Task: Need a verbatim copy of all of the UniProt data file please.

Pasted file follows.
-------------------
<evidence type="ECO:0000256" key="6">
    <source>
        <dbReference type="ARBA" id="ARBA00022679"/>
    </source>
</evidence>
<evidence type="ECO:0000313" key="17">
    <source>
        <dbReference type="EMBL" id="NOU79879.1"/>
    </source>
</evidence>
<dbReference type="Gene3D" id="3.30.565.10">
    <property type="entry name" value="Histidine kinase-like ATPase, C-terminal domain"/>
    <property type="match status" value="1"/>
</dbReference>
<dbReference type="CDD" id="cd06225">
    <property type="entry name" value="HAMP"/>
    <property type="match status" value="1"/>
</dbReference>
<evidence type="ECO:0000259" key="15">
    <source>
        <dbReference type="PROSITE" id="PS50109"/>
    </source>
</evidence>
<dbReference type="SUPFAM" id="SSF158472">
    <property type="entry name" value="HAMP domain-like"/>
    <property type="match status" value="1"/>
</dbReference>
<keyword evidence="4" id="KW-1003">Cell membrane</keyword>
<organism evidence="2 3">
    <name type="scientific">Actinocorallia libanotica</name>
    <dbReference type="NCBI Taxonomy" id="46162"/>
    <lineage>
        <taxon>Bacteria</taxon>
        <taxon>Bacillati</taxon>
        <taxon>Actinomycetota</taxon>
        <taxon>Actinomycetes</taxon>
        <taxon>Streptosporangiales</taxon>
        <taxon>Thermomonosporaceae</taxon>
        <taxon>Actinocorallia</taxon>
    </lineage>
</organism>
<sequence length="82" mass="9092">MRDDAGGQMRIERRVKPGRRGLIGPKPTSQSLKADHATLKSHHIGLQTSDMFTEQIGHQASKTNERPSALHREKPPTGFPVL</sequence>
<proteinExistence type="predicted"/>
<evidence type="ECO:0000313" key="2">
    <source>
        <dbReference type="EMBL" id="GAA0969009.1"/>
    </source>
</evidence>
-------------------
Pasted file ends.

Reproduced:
<evidence type="ECO:0000256" key="6">
    <source>
        <dbReference type="ARBA" id="ARBA00022679"/>
    </source>
</evidence>
<evidence type="ECO:0000313" key="17">
    <source>
        <dbReference type="EMBL" id="NOU79879.1"/>
    </source>
</evidence>
<dbReference type="Gene3D" id="3.30.565.10">
    <property type="entry name" value="Histidine kinase-like ATPase, C-terminal domain"/>
    <property type="match status" value="1"/>
</dbReference>
<dbReference type="CDD" id="cd06225">
    <property type="entry name" value="HAMP"/>
    <property type="match status" value="1"/>
</dbReference>
<evidence type="ECO:0000259" key="15">
    <source>
        <dbReference type="PROSITE" id="PS50109"/>
    </source>
</evidence>
<dbReference type="SUPFAM" id="SSF158472">
    <property type="entry name" value="HAMP domain-like"/>
    <property type="match status" value="1"/>
</dbReference>
<keyword evidence="4" id="KW-1003">Cell membrane</keyword>
<organism evidence="2 3">
    <name type="scientific">Actinocorallia libanotica</name>
    <dbReference type="NCBI Taxonomy" id="46162"/>
    <lineage>
        <taxon>Bacteria</taxon>
        <taxon>Bacillati</taxon>
        <taxon>Actinomycetota</taxon>
        <taxon>Actinomycetes</taxon>
        <taxon>Streptosporangiales</taxon>
        <taxon>Thermomonosporaceae</taxon>
        <taxon>Actinocorallia</taxon>
    </lineage>
</organism>
<sequence length="82" mass="9092">MRDDAGGQMRIERRVKPGRRGLIGPKPTSQSLKADHATLKSHHIGLQTSDMFTEQIGHQASKTNERPSALHREKPPTGFPVL</sequence>
<proteinExistence type="predicted"/>
<evidence type="ECO:0000313" key="2">
    <source>
        <dbReference type="EMBL" id="GAA0969009.1"/>
    </source>
</evidence>